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Potok’s ‘Asher Lev’ in L.A. debut at the Fountain, Jewish identity, Israeli film

Karasev, Khaja, Polis in ASHER LEV
Karasev, Khaja, Polis in ASHER LEV
Ed Krieger

The L.A. premiere of “My Name is Asher Lev” (now extended through May 18 at the Fountain Theatre) is a great way to connect with your Jewish identity this Passover season, but it would be appropriate any time of year, regardless of your religious preference. Aaron Posner’s award-winning adaptation of Chaim Potok’s brilliant novel is a play about realizing artistic expression and honoring tradition—ultimately it’s about being true to yourself, whatever the cost.

Lev (played with great sensitivity by Jason Karasev) is a young man who finds his calling as an artist at an early age, and struggles with the decisions he has to make as an observant Jew. His chosen field also brings him into conflict with his parents in the confines of Brooklyn’s Chasidic community, especially when he begins painting crucifixes and nudes.

Joel Polis and Anna Khaja are superb in depicting Lev’s parents and other characters who inhabit his world; the emotional aspects of the play are intensely felt and expressed by the cast of three. Director Stephen Sachs’ highly effective staging is complemented by Jeff McLaughlin’s minimalist set, Ric Zimmerman’s lighting and Lindsay Jones’ music and sound design. See it or regret it. Call 323-663-1525.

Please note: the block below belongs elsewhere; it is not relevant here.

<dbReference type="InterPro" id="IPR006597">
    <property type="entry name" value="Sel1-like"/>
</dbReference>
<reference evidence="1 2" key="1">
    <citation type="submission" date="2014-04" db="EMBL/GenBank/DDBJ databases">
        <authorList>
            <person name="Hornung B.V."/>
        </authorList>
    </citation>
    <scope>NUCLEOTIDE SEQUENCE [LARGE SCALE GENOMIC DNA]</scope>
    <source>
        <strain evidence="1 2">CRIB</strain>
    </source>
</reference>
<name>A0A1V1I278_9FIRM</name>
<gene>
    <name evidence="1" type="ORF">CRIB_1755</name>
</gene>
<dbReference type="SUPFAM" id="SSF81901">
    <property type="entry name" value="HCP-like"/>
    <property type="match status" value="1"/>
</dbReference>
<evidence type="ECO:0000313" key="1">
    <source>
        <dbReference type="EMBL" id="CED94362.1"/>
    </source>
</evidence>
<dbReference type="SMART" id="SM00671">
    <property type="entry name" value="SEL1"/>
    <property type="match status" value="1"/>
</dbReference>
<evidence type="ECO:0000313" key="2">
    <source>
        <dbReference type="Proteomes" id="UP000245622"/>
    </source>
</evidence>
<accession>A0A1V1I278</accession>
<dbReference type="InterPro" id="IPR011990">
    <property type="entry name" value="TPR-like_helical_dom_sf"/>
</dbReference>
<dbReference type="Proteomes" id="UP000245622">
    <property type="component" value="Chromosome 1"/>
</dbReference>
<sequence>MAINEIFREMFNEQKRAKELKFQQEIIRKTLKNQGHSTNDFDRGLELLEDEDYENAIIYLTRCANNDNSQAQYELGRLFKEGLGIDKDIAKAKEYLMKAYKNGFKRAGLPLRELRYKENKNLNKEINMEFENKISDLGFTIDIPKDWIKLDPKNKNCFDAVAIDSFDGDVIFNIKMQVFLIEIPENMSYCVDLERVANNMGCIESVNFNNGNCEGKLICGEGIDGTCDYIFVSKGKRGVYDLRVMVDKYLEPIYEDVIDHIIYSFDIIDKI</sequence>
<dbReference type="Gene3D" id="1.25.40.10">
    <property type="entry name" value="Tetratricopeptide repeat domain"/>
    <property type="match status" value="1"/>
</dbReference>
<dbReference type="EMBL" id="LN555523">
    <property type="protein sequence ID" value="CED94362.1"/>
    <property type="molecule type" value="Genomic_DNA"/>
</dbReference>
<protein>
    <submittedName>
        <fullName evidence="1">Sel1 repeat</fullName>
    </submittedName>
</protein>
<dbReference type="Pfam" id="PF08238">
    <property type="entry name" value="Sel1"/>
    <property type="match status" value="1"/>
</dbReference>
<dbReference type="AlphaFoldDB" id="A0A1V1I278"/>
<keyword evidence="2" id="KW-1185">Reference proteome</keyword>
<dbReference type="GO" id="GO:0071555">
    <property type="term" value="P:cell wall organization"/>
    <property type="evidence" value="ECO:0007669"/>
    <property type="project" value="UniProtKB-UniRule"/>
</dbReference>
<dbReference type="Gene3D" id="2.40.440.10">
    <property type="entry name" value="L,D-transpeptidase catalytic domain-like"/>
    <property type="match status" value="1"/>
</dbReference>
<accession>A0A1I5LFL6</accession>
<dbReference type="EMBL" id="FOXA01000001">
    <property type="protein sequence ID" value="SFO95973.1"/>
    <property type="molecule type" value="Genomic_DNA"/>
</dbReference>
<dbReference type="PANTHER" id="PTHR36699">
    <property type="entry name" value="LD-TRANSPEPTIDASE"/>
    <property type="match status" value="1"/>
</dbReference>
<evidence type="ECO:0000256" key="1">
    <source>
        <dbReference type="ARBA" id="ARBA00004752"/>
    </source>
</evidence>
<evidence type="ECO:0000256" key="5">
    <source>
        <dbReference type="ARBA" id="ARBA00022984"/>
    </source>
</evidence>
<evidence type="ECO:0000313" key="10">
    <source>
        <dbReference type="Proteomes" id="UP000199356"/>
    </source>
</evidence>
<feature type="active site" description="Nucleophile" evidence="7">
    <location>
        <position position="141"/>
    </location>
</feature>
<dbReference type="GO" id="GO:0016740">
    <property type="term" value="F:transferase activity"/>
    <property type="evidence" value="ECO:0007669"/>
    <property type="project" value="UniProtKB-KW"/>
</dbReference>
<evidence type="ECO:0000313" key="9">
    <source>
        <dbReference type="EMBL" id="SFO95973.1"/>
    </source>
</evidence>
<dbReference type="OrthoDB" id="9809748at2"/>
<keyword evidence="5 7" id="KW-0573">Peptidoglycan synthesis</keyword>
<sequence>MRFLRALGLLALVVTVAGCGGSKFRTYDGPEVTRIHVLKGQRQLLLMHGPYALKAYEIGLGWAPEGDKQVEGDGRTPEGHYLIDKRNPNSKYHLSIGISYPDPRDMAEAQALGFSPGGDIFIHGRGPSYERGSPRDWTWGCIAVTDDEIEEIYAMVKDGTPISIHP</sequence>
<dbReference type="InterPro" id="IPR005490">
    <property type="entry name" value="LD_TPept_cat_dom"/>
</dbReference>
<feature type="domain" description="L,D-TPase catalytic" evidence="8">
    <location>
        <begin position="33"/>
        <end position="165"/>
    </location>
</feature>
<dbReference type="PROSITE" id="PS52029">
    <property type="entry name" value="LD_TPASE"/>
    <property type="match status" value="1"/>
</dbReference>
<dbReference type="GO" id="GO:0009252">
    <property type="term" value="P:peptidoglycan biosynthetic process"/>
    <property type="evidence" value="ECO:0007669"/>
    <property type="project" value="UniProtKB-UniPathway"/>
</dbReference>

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Jesse Quinones’ feature film debut, “Calloused Hands,” is as well a coming-of-age story that deals with Jewish heritage and finding one’s potential. The film (now on DVD from Horizon Movies, distributed by Kino Lorber) centers on a 12-year-old baseball wiz and his stepfather; at heart, says writer-director Quinones, it’s “a tribute to…men who are tortured by the dreams that slip through their fingers, men crushed by the immense weight of the American Dream."

Jewish identity is central to Lawrence J. Epstein’s “American Jewish Films: The Search for Identity” (available in paperback from McFarland & Co.) The book offers intelligent discussion of everything from “The Jazz Singer” and “The Great Dictator” to “Annie Hall” and the film version of Chaim Potok’s “The Chosen.” Along the way Epstein covers assimilation, the Borscht Belt, anti-Semitism and Zionism.

Raphael Nadjari’s “A History of Israeli Cinema” (also on DVD from Kino Lorber) is an absorbing two-part documentary, a socio-political exploration of a cinematic national identity. Director Amos Gitai, actress-director Ronit Elkabetz and producer-director Menachem Golan are among the interview subjects; the film, which features clips from more than seven decades of films, is in Hebrew with English subtitles.

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